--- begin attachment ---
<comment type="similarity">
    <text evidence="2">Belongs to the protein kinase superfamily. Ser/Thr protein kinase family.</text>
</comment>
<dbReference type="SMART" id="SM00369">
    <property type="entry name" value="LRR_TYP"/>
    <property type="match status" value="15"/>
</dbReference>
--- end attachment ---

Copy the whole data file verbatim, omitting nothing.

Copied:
<comment type="similarity">
    <text evidence="2">Belongs to the protein kinase superfamily. Ser/Thr protein kinase family.</text>
</comment>
<dbReference type="SMART" id="SM00369">
    <property type="entry name" value="LRR_TYP"/>
    <property type="match status" value="15"/>
</dbReference>